On October 29, Prof. Hashem Mekki gave a lecture on “The Prospect of Peace in Sudan” at The Institute of World Politics.
Professor Mekki began by explaining Sudanese history and the historic landmarks that led to the current Darfur and Abyei conflicts. He reminded the audience of the multicultural Sudanese context, pointing out that there are now over 500 tribes and roughly 130 languages.
He described the ongoing conflict in Darfur, noting that in the 2002 ceasefire and peace agreement, Darfur was completely left out of the table. It was not part of the negotiations. This lack of compromise led to major embitterment and hostilities in 2006, with the Sudanese government trying to cleanse the non-Arab community in the Western part of Sudan.
Professor Mekki then analyzed the causes of the Abyei conflict in which Sudan and South Sudan harshly fought (Abyei is a region on the border between the two countries). Despite the 2005 Comprehensive Peace Agreement, hostilities have not faded because of disputes linked to oil.
Professor Mekki described some of the geopolitical implications of the ongoing conflict between Sudan and South Sudan. He noted that the government of Sudan takes advantage of the pipeline that links Khartoum to the Red Sea. However, South Sudan is richer in oil. One side has the pipeline; the other has the oil wells. They need each other. Professor Mekki explained that the government of South Sudan (which gained independence in 2011) is trying to build refineries in Mumbasa, Kenya.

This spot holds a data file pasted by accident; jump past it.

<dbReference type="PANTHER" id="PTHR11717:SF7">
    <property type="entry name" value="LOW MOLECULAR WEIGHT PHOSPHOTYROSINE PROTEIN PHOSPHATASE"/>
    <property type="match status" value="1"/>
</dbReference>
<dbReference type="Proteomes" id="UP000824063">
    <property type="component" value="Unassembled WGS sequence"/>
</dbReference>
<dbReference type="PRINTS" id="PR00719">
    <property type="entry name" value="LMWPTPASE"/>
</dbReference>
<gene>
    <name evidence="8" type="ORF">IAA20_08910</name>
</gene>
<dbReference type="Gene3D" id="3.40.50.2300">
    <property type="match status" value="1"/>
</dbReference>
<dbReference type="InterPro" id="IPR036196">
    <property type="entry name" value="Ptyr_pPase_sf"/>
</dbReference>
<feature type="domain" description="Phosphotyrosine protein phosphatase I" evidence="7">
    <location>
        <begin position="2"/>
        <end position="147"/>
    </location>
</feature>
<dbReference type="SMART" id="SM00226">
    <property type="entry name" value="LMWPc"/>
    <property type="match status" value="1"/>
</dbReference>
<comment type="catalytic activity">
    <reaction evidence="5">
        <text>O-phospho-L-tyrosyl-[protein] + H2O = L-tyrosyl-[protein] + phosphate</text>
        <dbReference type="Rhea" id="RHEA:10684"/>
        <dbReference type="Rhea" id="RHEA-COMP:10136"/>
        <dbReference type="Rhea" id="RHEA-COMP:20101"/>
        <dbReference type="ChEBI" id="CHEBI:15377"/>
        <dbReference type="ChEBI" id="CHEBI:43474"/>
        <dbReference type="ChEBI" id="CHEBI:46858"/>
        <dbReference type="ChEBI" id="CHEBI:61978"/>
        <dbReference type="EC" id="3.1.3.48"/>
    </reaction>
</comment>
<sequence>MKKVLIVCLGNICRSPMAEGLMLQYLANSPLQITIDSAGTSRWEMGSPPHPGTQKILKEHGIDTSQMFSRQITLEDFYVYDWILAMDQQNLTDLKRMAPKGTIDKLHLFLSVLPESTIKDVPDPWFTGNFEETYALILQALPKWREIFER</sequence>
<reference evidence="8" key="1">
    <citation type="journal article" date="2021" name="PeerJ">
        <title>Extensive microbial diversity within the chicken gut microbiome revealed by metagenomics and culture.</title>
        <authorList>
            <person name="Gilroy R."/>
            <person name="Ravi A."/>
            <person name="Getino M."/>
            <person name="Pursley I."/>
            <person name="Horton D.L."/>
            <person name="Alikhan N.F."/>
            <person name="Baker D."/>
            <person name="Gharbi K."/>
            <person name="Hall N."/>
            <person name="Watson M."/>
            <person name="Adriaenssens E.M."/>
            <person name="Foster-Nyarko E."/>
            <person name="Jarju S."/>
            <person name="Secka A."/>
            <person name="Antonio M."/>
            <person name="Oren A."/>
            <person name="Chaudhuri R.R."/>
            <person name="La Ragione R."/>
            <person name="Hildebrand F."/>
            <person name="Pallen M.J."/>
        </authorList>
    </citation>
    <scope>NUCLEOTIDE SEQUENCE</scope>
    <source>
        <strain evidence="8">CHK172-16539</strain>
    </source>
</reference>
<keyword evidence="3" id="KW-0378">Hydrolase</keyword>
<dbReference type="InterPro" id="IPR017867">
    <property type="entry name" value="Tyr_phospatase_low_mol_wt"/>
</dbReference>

He concluded his lecture by dsecribing the importance of foreign intervention in Sudanese affairs, particularly Chinese participation in oil deals (70% of Sudanese oil is sold to the Chinese).
Prof. Mekki was born and rasied in Sudan, and fled to Egypt because of the civil war, where he lived for five years, working as an Arabic-English translator and interpreter. Professor Mekki graduated from the City College of New York in 2010 with a double major in Political Science and International Studies.
Intern, Fall 2013